From afar it was said that Zhang Lihua looked like an “immortal floating in the air.” The favourite concubine of the last Southern Dynasty emperor understood the importance of branding. Her beauty routine also provides the first recorded glimpse of the lengths Chinese courtesans went to in order to maintain their stunning looks.
To achieve the perfect sixth century face, a cream was made by first extracting some yolk from an egg and then replacing it with vermillion powder; the egg was then sealed with wax and reinserted into a (presumably unimpressed) chicken to await incubation. Once it was hatched the lady would smear herself with the creamy mixture.
Cosmetic fashions constantly shift, but the need to understand your market does not. It is a lesson the Japanese cosmetic giant Shiseido has been forced to learn the hard way. The company first entered China in 1981 and in 2009 had a 6.4% market share. But by 2014, this had dropped to 5.7%, while market leader L’Oreal saw its share expand from 9.9% to 12.6%.
The established brands have also had to grapple with South Korean contenders such as AmorePacific, which have built up a reputation for swiftly updating product lines. Ralph Ahrbeck, Shiseido’s new chief representative in China, tells CBN the Koreans have been providing Shiseido with “a daily wake-up call”.
In a lengthy interview he explains how Shiseido is trying to turn itself around. The process began in early 2014 with the appointment of Uotani Masahiko, the company’s first externally selected CEO since it was founded in 1872.
Like so many Japanese traditions, Shiseido’s name derives from China (Shiseido is a phrase from the country’s oldest book, the I Ching, or “book of changes”). And change is what Uotani hopes to foster, not least hiring the non-Japanese Ahrbeck who has decades of consumer branding experience across eight countries in three continents.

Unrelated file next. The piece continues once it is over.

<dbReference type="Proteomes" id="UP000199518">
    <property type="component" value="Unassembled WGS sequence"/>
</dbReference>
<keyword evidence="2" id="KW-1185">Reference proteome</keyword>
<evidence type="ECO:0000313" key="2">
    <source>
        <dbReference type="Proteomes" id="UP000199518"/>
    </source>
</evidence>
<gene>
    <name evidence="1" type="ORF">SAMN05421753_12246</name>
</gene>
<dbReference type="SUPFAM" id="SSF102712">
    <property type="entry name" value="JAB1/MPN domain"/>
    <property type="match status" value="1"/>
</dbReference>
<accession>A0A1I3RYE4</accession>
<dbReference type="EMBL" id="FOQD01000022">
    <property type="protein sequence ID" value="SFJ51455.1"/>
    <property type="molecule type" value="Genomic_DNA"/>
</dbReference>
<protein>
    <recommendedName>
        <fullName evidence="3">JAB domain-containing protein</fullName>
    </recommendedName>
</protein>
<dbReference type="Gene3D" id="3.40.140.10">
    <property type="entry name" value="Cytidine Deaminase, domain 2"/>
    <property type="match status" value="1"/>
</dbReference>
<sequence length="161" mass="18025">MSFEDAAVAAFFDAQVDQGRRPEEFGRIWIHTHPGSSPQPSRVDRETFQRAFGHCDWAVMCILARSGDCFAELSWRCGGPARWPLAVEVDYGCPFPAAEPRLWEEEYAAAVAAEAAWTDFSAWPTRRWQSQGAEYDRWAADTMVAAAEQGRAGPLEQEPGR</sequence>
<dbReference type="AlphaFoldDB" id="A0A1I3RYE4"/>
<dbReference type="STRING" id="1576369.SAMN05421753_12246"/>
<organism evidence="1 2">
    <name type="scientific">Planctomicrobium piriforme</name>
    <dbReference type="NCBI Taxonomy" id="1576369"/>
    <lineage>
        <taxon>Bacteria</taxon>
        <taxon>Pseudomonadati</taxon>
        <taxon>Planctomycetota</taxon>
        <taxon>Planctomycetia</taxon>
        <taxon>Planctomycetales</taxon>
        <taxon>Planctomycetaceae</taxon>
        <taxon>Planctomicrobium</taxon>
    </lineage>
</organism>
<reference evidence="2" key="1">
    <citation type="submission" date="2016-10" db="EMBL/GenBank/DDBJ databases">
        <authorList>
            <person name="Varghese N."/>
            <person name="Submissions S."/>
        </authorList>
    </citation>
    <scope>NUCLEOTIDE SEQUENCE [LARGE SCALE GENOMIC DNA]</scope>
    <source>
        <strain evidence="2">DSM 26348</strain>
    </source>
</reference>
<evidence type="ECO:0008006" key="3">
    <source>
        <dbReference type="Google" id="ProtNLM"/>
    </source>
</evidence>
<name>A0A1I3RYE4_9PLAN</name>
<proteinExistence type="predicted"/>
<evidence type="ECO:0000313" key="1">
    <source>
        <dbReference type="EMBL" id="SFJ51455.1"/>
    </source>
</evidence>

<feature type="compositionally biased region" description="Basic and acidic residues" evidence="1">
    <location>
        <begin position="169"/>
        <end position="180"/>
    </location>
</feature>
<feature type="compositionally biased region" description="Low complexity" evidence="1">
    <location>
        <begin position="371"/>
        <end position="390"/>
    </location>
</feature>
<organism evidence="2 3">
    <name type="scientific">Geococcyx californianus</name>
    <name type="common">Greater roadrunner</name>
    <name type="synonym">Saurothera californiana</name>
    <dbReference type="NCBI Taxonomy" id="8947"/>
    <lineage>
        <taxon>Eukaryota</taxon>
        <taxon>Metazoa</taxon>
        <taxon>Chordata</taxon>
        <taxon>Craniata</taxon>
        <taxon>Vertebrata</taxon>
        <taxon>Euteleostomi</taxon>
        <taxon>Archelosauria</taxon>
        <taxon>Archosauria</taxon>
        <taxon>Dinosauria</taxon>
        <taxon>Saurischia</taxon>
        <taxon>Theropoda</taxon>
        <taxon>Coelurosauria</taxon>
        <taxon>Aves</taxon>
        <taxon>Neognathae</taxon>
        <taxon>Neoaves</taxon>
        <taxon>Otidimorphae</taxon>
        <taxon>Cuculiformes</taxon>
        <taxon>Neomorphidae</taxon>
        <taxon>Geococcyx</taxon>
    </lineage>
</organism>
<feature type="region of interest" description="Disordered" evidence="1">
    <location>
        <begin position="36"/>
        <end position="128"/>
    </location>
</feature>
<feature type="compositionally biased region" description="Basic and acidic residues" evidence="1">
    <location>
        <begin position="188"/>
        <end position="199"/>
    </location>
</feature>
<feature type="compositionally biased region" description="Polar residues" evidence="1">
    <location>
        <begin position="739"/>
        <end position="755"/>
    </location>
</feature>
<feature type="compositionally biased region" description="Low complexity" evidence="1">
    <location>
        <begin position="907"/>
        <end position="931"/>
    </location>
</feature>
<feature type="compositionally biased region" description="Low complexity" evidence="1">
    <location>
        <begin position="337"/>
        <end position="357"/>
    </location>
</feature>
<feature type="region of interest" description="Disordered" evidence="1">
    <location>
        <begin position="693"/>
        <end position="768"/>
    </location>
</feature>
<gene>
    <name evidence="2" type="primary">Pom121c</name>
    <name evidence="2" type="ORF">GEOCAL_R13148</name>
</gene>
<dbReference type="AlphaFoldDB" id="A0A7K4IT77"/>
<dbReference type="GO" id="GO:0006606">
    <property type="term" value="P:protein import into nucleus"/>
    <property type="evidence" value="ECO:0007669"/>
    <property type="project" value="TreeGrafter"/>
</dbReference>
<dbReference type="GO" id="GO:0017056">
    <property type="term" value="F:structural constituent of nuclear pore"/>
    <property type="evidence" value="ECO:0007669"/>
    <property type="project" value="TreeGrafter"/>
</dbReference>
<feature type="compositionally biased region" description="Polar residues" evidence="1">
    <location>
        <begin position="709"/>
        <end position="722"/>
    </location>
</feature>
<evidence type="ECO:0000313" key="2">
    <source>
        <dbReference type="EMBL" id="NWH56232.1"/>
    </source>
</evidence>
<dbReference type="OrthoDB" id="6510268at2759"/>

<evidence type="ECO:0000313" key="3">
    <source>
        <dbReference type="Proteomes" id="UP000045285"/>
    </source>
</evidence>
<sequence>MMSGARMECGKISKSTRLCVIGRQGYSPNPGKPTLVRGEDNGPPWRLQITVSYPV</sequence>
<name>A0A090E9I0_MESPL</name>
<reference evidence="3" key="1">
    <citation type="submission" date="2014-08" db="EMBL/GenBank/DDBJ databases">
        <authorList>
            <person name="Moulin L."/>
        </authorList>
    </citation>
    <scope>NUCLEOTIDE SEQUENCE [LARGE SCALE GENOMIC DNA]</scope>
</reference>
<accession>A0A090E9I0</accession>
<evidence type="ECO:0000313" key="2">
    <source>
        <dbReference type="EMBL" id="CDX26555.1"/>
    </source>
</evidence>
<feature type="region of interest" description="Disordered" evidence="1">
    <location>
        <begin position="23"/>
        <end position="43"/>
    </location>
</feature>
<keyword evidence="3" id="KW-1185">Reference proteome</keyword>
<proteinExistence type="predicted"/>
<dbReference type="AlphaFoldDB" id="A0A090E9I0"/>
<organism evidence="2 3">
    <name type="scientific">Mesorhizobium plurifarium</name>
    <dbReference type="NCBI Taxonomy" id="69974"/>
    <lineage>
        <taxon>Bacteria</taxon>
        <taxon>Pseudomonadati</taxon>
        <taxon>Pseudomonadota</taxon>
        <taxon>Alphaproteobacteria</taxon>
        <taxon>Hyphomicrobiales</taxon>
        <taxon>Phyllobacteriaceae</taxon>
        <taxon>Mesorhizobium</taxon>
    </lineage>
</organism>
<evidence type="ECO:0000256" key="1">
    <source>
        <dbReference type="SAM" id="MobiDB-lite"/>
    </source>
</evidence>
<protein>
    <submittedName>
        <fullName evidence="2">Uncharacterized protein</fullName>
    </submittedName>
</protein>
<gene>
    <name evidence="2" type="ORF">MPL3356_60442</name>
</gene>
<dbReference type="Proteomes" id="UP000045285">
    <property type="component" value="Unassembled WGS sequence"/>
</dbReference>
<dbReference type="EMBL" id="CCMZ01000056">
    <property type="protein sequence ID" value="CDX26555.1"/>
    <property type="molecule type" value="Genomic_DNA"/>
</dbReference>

Under a new gameplan unveiled last year, Shiseido wants to grow its global sales to $8 billion by 2020 and one fifth of the revenue would be coming from China. The latter objective masks a second important source of demand from China – its tourists buying cosmetics within Japan itself. Analysts say this purchasing power (thanks to a weaker yen) drove 60% of the company’s first quarter revenue growth, enabling it to swing back to profit.
Ahrbeck, a German, says Shiseido has identified three main failings in China so far. Firstly, it did not localise. This has been fixed by increasing Chinese headcount and by paying more attention to cultural differences between the two nations. For example, Shiseido previously imported its sales counters from Japan where women typically sit down and try cosmetics before deciding which to buy. However, in China women typically do their research online. Counters have been reconfigured to account for this.
Secondly it produced too many products based on its own R&D without conducting external market research and listening to customers. Ahrbeck immediately changed this by surveying 5,300 skincare customers, classifying them by their emotional needs rather than their ages or addresses.
He has since come up with 12 ‘emotional’ classifications, which Shiseido can tailor its R&D and marketing towards. One of his most important findings concerned Aupres, the first skin care brand that Shiseido developed in China and its biggest seller, accounting for 35% of all sales.
Shiseido had always marketed Aupres as an edgy brand that pushed fashion boundaries. However, Ahrbeck discovered that the main buyers are multi-tasking career women, wives and mothers. They said they buy the brand as a treat, something just for them.
Thirdly, Ahrbeck acknowledges that Shiseido did not move into e-commerce quickly enough. Over the past six years, the percentage of cosmetics sold in department stores has fallen from 31% to 21%, while online sales have jumped from 1% to 16%.
Ahrbeck also told CBN the firm’s marketing budget would rise 30-50% this year, as it sought to shake-off its low-key image in China.
Until a few weeks ago Shiseido’s share price was responding extremely positively to the new strategy, almost doubling in the space of eight months. Since then it has dropped almost 25%, in line with the recent sell-off in the global equity markets.
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